Court asked to review Ontario decision to form personal support worker agency - InfoNews

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Court asked to review Ontario decision to form personal support worker agency

February 27, 2018 - 5:42 PM

TORONTO - A coalition of Ontario's home-care providers is asking a court to review a government decision to create a central body for delivering personal support care, saying the province did not consult industry members on the move.

The Home First Alliance for Patients, consisting of 11 home-care providers, has filed an application for judicial review of the government decision announced last fall.

It argues the new agency, which has not been fully launched, would ultimately harm patients as it would introduce uncertainty into the system and could compromise quality of care.

The application argues the move violates the providers' collective right to procedural fairness and seeks to have a judge quash the government decision.

The Ministry of Health and Long-term Care declined to comment on the application, saying the matter was before the court.

The alliance, comprised of high-profile providers including the Victorian Order of Nurses for Canada and Saint Elizabeth Health Care, takes aim at then health minister Eric Hoskins, who stepped down Monday to take a job with the federal government.

The application for judicial review said Hoskins "acted recklessly and in breach of his obligations of procedural fairness" by taking steps to establish the agency without seeking input from care providers.

"The decision to introduce an untested home care delivery model, centred on an agency with no track record, without consulting key stakeholders in the home care sector jeopardizes Ontario home care patients and will have effects that reverberate across the health care system," the application reads.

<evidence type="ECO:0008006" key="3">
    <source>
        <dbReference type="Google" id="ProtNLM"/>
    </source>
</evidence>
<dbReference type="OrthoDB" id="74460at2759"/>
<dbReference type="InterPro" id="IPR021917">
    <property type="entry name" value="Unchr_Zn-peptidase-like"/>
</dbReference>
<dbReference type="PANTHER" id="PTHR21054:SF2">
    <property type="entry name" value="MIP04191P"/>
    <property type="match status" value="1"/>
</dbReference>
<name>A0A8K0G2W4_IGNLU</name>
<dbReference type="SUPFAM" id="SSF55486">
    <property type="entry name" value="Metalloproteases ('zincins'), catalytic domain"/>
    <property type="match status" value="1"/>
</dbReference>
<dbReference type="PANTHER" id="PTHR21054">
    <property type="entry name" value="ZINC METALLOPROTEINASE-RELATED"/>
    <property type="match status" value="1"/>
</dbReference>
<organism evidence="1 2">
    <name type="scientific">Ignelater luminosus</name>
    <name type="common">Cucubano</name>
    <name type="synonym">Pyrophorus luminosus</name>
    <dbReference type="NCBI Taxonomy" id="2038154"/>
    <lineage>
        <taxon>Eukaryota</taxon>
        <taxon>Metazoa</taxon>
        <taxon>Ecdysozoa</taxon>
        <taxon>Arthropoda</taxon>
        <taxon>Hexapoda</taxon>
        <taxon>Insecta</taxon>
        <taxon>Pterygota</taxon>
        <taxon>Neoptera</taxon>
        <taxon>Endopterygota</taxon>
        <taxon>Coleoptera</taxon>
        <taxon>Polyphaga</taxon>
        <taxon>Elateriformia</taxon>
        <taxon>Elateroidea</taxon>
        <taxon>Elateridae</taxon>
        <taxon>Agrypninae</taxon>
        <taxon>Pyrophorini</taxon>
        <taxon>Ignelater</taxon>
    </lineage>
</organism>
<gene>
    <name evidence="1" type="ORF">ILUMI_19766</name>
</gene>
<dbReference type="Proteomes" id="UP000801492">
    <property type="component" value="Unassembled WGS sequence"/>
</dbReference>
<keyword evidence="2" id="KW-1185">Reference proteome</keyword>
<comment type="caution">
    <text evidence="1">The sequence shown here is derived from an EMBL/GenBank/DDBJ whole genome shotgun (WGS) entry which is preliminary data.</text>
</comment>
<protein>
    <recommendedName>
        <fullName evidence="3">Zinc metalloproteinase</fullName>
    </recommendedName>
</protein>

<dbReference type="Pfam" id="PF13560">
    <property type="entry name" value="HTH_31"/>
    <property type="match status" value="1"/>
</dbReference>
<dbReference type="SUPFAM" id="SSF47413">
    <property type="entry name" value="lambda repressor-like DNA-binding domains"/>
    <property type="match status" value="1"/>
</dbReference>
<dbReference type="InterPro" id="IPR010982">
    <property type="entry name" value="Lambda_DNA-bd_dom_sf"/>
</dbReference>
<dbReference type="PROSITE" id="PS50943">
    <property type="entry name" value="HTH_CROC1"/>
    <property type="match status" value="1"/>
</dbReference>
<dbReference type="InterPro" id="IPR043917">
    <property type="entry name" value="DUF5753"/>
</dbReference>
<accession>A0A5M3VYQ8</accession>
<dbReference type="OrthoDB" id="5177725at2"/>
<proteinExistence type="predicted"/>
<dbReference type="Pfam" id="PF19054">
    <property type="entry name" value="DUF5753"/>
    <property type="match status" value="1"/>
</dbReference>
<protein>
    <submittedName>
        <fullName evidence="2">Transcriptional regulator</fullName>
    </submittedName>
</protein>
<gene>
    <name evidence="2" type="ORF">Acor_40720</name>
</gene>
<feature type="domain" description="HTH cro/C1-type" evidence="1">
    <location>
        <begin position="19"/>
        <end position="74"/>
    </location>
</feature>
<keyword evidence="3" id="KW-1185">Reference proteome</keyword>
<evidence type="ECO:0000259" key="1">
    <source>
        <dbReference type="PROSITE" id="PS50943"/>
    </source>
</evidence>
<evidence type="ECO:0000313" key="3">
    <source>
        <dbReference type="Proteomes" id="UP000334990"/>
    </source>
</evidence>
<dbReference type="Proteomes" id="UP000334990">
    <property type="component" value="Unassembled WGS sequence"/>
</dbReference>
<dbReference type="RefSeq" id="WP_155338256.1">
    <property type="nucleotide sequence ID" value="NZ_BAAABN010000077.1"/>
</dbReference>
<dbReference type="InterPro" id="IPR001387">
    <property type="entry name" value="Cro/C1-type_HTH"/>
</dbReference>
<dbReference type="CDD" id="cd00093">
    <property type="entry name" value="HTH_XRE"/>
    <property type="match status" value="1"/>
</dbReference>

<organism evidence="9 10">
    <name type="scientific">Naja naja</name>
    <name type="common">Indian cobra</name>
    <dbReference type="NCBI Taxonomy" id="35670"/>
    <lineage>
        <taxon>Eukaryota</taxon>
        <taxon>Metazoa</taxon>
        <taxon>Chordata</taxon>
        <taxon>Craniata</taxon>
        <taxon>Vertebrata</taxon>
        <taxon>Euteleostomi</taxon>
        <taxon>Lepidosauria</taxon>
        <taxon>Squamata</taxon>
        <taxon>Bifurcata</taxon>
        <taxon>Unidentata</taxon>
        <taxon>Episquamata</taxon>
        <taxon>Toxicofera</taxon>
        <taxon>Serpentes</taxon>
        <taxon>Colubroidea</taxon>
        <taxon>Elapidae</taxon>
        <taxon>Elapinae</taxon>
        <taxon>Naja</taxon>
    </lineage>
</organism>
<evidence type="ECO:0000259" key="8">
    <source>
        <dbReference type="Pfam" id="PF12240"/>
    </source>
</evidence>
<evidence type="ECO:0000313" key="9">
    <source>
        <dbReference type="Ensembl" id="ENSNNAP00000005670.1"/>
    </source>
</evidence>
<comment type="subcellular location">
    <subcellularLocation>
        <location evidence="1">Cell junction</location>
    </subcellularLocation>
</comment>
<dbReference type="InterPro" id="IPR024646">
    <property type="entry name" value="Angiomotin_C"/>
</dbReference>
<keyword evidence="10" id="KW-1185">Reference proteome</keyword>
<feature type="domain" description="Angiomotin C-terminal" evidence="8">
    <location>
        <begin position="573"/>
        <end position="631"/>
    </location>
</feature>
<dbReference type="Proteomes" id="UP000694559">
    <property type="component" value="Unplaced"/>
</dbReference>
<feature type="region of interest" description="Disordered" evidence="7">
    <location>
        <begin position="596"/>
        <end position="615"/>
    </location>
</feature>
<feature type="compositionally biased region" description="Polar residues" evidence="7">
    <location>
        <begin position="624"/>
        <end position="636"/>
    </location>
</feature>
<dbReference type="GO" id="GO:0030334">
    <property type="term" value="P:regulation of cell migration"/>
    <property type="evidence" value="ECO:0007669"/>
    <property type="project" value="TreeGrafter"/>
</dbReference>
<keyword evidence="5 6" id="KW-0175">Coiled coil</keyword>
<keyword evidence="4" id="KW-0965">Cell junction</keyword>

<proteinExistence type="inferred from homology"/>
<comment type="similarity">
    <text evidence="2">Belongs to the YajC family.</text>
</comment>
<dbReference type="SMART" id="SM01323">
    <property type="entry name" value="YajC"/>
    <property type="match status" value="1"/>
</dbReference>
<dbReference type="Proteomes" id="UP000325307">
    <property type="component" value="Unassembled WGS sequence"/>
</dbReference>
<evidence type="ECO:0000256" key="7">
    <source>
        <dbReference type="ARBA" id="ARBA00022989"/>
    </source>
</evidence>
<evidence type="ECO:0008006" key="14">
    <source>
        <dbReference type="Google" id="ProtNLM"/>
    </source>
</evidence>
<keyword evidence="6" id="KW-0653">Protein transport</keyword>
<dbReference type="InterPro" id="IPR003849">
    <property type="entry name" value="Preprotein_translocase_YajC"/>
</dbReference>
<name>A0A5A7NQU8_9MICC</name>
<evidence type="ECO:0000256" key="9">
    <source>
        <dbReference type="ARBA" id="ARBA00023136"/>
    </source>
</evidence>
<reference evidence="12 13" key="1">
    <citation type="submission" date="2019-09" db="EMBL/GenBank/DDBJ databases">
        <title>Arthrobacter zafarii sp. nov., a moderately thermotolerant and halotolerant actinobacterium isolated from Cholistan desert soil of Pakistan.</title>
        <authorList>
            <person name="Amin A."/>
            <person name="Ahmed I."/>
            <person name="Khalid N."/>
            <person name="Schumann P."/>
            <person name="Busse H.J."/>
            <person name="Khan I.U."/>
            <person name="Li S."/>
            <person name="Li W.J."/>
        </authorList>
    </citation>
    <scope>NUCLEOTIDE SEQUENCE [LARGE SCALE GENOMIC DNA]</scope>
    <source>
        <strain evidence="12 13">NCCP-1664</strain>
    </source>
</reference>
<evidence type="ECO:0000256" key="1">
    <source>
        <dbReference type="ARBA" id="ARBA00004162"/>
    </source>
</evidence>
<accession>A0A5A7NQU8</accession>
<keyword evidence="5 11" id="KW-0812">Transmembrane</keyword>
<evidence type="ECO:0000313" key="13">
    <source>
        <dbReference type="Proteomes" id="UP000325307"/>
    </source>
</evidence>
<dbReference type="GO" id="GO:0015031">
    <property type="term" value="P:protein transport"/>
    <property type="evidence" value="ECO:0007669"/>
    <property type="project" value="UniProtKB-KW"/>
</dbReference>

Details of the announcement have been scant since the government first alluded to the creation of a new agency in October 2017.

At that time, a health ministry announcement outlining a number of nursing and home care measures included a one-sentence reference to "the establishment of a new personal support services organization in early 2018."

A presentation made to industry members, which was obtained by The Canadian Press, offers more details, referring to the agency as Self-Directed Personal Support Services Ontario and spelling out its various roles.

Those include recruiting and employing personal support workers, as well as matching them with clients and scheduling their visits.

The presentation indicated the agency was to start working with three of Ontario's 14 Local Health integration Networks this year as a pilot project before being rolled out province-wide by March 2021.

A document posted to the website of the Public Appointments Secretariat of Ontario indicates an agency called Self-Directed Personal Support Services Ontario was established in August 2017.

The alliance's judicial review application contends no members were consulted before the agency was announced. It argued the lack of consultations will result in the government taking on a business it does not understand.

"The decision puts home care patients at risk by introducing uncertainty into the home care system and disrupting continuity of care," the application reads.

"Home care patients, including those who would be served by the agency under the ministry's plan, are amongst the most vulnerable individuals in Ontario, and the government's unilateral decision to create the agency will cause distress, confusion and anxiety."

The application goes on to assert that while Ontario home-care providers were left in the dark, a U.S.-based health-care workers union was closely involved in the development of the government plan.

The Service Employees International Union, according to the application, favours a central employer model for personal support workers and began lobbying the Ontario government more than a year before the new agency was created.

The application alleges Hoskins gave a speech at a 2016 union convention in which he indicated he was seeking a "common employer for care providers" in Ontario" with advice from the SEIU.

Interim Progressive Conservative leader Vic Fedeli castigated the governing Liberals for their alleged involvement with SEIU and called for the release of details on meetings between the union and Liberal officials.

"This is a cynical, self-interested government," Fedeli said Tuesday. "(Premier) Kathleen Wynne tried to hide the announcement of this major new home care agency at the bottom of a press release one day last fall because it makes no sense. "

The SEIU didn't respond to request for comment.

News from © The Canadian Press, 2018
The Canadian Press

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